Indiana health officials concerned about growing number of COVID-19 cases, hospitalizations

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INDIANAPOLIS – Indiana will remain in Stage 5 of its re-opening plan for now and the face covering mandate is still in effect, according to Governor Eric Holcomb during a weekly press briefing.

It comes as the state sees an increase in COVID-19 cases, positivity rate and hospitalizations. Chief Physician Executive Dr. Ram Yeleti at Community Health Network believes Indiana is seeing the start of a surge.

“Stage 5 is not the stage the checkered flag comes out,” said Governor Holcomb. “Stage 5 is not an excuse for indifference.”

It’s been nearly three weeks since the state began the final stage of its reopening plan. In Stage 5, size limitations are removed for social gatherings and meetings. Organizers of events that will have more than 500 people are required to submit a written plan to their local health department.

On September 16, before Stage 5, the state’s 7-day positivity rate was 3.9 percent. The state’s county metrics map on its COVID-19 dashboard was largely showing counties in blue, meaning there was low community spread in those areas.

On October 7, the state’s 7-day positivity rate jumped to 5.3 percent. Dr. Lindsay Weaver, Chief Medical Officer for the Indiana State Department of Health, said these rates do not account for the large increase of cases Indiana has seen over the last few days so it’s possible the rate could change again in the coming days.

Dr. Weaver noted a number of counties have seen an increase in COVID-19 activity. Last week, 39 counties were highlighted in blue, 8 counties were in orange and one was in red.

This week, Indiana has 24 counties in blue, 21 in orange and one in red.

“People are gathering in large groups without masks. They are not social distancing and essentially, they have pandemic fatigue,” she said.

1,357 Hoosiers were in the hospital for COVID-19 on Tuesday. That is the highest number the state has seen since May 13. Dr. Weaver said some hospitals are facing significant staffing challenges and hospitals in several districts are experiencing critical ICU bed shortages.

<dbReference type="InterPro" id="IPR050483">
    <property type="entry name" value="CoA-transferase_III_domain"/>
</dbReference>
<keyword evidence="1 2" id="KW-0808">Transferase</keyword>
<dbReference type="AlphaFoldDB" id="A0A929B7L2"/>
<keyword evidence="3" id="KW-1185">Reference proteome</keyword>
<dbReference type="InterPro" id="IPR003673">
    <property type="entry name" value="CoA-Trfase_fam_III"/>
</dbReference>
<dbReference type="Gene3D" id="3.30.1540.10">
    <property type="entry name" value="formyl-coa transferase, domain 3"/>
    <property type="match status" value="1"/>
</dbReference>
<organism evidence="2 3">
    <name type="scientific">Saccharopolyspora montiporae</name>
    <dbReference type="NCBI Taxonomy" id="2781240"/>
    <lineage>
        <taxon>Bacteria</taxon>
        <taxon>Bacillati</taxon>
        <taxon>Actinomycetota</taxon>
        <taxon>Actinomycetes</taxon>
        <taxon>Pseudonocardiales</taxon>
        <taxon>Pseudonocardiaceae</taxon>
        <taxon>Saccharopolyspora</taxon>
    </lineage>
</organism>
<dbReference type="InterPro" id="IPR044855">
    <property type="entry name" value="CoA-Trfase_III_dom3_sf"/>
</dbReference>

“This is especially concerning because we have not begun to see the typical increase in ICU bed usage from influenza,” Dr. Weaver said.

As of Wednesday, 50 percent of ICU beds in use statewide are for non-COVID-19 patients. Hospitals do feel more prepared to handle these cases but health officials are concerned about what may happen once more people are forced inside when the temperature gets cooler.

“Several of our hospitals late last week were at full capacity. We had no ICU beds available,” said Dr. Ram Yeleti, Chief Physician Executive at Community Health Network.

Dr. Yeleti said his network has more COVID-19 patients now than they have had in the last three months and there are also more patients in the ICU. He said ICU beds are filling up with COVID-19 and non-COVID-19 patients.

“Now we are starting to see the demographic gradually shift from the lower age category to the higher age category. And because of the gradual shift we are seeing more hospitalizations,” he said. “What is going to happen a few weeks later is those hospitalizations are going to go to more ICU.”

The Regenstrief Institute is noticing a change in the age demographic too. Their Director of Public Health Informatics is calling this moment a “second major wave.”

“We saw in the summer the number of cases were predominantly among younger adults and what we are actually seeing right now, at the beginning of the second wave, so towards the beginning and middle of September, that was still the case,” explained Brian Dixon. “What we are starting to see now is the age of the population getting the virus is getting a bit older.”

Dixon explained patients are staying in the hospital a little bit shorter than before because the hospital systems are more prepared than in the first wave.

Regenstrief’s COVID-19 dashboard also shows 11 percent of all COVID-19 cases in Indiana have been hospitalized and more than 80 percent of COVID-19 cases have recovered.

During his Wednesday briefing, Governor Holcomb said he does see Hoosiers making wise decisions by wearing masks and socially distancing themselves. He said there if proof that folks are operating responsibly in Stage 5 and he believes the shutting down approach is missing the point.

“This ultimately comes down to our personal actions or inaction,” said Holcomb.

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